With Harb al-Mukhtar
RAMADI – Hospital personnel are reporting regular raids and interference by the U.S. military as fighting continues in the volatile al-Anbar province of Iraq.
The U.S. raids come as the hospitals face an increasing lack of vital supplies and equipment.
Two hospitals in Ramadi, about 70 miles west of the capital in Baghdad on the Euphrates river, are being raided regularly by the U.S. military, doctors say.
“The maternity hospital and the general hospital in our city are the two biggest hospitals,” the official said. “These have both been raided twice a week by the American forces with the excuse that they are searching for militants. They [the U.S. soldiers] break every door which is closed, play with our records, and sometimes even detain some of our staff. The Americans are not adhering to any laws.”
Other doctors spoke of the lack of adequate equipment and infrastructure.
Dr. Abdul Qader, who works at Ramadi General Hospital, told IPS that the critical care unit there lacked monitors, the CT scan was broken, and many other instruments were not working. Such problems are now common around the province, both doctors said.
“In addition to lacking electricity, we often lack fuel deliveries for our generators,” said Dr. Qader. “Our machines often break down, which puts our patients in very critical situations.”
Similar problems have been evident in Baghdad since last year. “We had a power outage while someone was undergoing surgery in the operating room,” Ahlan Bar, manager of nurses at the Yarmouk Teaching Hospital in Baghdad, told IPS. “He died on the table because we had no power for our instruments.”
The health official said ongoing attacks by militants could provoke U.S. forces to detain more doctors. “We have only 40 percent of staff we need to operate effectively,” he said. “Even now, we don’t have a specialist in anesthesia, so this is being handled by the nursing staff. Most medical staff now are too afraid to work in our province.”
The doctors expressed frustration at the U.S.-imposed curfew, which begins at 7 p.m. daily. Health services at Ramadi General Hospital end at 5 p.m. so that medical staff can be home before the curfew begins.
The Fourth Geneva Convention lays down specific provisions on delivery of healthcare services. “The occupying power has the duty of ensuring the food and medical supplies of the population; it should, in particular, bring in the necessary foodstuffs, medical stores, and other articles if the resources of the occupied territory are inadequate,” Article 55 states.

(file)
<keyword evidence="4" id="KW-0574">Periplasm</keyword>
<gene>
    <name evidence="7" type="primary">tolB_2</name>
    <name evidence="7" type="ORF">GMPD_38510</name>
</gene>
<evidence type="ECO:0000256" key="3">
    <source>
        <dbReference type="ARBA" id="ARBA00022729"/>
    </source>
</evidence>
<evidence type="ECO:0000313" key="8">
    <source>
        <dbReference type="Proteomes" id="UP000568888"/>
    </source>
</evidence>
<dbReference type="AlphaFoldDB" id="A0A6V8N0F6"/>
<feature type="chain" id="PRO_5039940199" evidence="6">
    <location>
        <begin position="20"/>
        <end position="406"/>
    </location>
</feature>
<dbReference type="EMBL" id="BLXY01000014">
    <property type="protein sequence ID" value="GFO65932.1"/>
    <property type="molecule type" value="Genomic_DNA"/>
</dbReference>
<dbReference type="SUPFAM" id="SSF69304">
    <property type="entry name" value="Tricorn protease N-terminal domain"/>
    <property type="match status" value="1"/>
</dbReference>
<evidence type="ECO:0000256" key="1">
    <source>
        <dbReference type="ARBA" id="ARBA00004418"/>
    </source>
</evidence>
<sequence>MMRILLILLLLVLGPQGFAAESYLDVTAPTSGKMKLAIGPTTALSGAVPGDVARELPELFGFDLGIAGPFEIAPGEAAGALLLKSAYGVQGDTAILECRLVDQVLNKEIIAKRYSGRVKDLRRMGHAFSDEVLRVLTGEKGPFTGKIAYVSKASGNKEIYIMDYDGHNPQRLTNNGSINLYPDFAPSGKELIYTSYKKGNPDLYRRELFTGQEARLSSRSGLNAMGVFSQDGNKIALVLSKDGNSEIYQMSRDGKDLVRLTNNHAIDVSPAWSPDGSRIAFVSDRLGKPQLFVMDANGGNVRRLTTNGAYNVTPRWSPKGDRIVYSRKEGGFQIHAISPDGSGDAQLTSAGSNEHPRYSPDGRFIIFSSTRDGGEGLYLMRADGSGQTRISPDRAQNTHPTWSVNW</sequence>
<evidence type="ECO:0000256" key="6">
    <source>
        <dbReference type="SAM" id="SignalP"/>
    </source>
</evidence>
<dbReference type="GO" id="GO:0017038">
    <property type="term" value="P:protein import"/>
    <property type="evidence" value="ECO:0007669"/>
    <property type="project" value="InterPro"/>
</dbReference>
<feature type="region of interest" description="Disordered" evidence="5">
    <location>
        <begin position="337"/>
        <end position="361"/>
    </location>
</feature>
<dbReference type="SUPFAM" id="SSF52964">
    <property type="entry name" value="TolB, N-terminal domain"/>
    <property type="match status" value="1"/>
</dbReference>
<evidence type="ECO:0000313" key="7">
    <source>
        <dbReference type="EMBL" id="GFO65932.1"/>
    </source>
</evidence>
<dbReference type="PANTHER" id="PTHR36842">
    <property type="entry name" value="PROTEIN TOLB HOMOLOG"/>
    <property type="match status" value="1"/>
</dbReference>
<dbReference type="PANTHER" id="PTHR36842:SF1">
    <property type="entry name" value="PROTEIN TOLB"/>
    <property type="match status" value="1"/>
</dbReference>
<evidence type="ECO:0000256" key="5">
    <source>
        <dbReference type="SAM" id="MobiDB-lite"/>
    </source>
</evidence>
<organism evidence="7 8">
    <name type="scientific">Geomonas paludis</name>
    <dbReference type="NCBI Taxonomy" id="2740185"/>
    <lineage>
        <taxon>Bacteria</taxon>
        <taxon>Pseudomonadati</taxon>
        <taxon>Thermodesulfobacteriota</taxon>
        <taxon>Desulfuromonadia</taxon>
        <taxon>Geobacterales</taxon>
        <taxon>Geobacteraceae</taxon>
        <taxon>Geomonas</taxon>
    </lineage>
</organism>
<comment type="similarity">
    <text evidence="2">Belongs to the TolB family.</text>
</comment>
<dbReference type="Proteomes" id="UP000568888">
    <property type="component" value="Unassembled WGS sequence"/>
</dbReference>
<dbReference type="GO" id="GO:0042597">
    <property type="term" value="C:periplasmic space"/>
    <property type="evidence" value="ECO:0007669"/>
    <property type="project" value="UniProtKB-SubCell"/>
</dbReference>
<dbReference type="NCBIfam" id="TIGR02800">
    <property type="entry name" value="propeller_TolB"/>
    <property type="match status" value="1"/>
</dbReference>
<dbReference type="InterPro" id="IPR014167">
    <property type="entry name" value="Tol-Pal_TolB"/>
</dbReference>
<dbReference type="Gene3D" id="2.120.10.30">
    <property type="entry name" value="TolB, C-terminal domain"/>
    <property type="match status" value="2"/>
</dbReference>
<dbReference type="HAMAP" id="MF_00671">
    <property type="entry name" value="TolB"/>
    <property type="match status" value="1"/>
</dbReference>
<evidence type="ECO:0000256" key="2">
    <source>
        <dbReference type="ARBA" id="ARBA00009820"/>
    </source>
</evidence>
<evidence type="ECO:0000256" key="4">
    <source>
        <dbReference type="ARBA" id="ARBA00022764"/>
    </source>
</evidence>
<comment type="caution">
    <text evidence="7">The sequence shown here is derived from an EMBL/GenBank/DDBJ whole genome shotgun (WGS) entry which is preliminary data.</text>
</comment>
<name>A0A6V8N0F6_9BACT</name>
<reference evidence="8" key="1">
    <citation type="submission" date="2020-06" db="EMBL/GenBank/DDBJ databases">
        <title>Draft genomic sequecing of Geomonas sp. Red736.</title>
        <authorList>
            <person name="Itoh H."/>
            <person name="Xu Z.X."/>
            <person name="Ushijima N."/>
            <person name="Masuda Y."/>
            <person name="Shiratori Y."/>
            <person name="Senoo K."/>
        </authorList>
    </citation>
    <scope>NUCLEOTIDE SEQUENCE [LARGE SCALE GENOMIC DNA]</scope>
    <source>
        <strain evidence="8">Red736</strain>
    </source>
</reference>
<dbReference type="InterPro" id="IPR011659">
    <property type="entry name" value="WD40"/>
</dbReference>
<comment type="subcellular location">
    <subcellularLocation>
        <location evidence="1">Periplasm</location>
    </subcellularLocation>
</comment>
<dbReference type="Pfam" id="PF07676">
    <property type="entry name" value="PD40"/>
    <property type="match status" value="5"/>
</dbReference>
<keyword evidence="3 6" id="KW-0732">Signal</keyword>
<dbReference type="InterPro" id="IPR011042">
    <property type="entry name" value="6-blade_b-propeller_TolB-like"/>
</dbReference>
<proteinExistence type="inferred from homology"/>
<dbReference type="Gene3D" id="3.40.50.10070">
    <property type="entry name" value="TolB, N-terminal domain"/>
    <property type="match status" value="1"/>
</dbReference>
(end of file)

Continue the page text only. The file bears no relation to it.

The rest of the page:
Article 56 says: “The occupying power has the duty of ensuring and maintaining, with the cooperation of national and local authorities, the medical and hospital establishments and services, public health and hygiene in the occupied territory, with particular reference to the adoption and application of the prophylactic and preventive measures necessary to combat the spread of contagious diseases and epidemics. Medical personnel of all categories shall be allowed to carry out their duties.”
But the U.S. forces continue to target hospitals regardless. Dr. Qasim, who had come from al-Qa’im hospital to the Ramadi General Hospital to obtain medical supplies, told IPS that the main hospital in al-Qa’im was targeted by occupation forces Nov. 7.
“On that day, 40 percent of our hospital was wrecked and the doctors’ residency was completely smashed,” he said. “Then on the next day, they continued with the other 60 percent of the hospital, including the emergency room and staff residency.”
The doctor said patients were transferred to nearby Obeidy Hospital in the two functioning ambulances, and in civilian cars.
“Even our ambulances were targeted by the soldiers,” said Dr. Qasim. “And in Obeidy City the hospital was under siege, and for three weeks we worked there without medical appliances or proper facilities.”
The health official said he had only 10 ambulances at his disposal, and he needed approval from American forces to use them.
“Even when we obtained permission from the Americans, we have had four out of 10 ambulance missions attacked. Recently in Khaldiya [near Fallujah], an injured man inside one of them was detained along with two of our doctors.” The health official said he had pleaded with American soldiers many times for assistance. “They accused me of aiding terrorists,” he said. “But I told them I have nothing to do with the security situation, and that I deal with injured persons because I have sworn to deal with the injured. We are two million persons living in a disaster now.”
(Inter Press Service)
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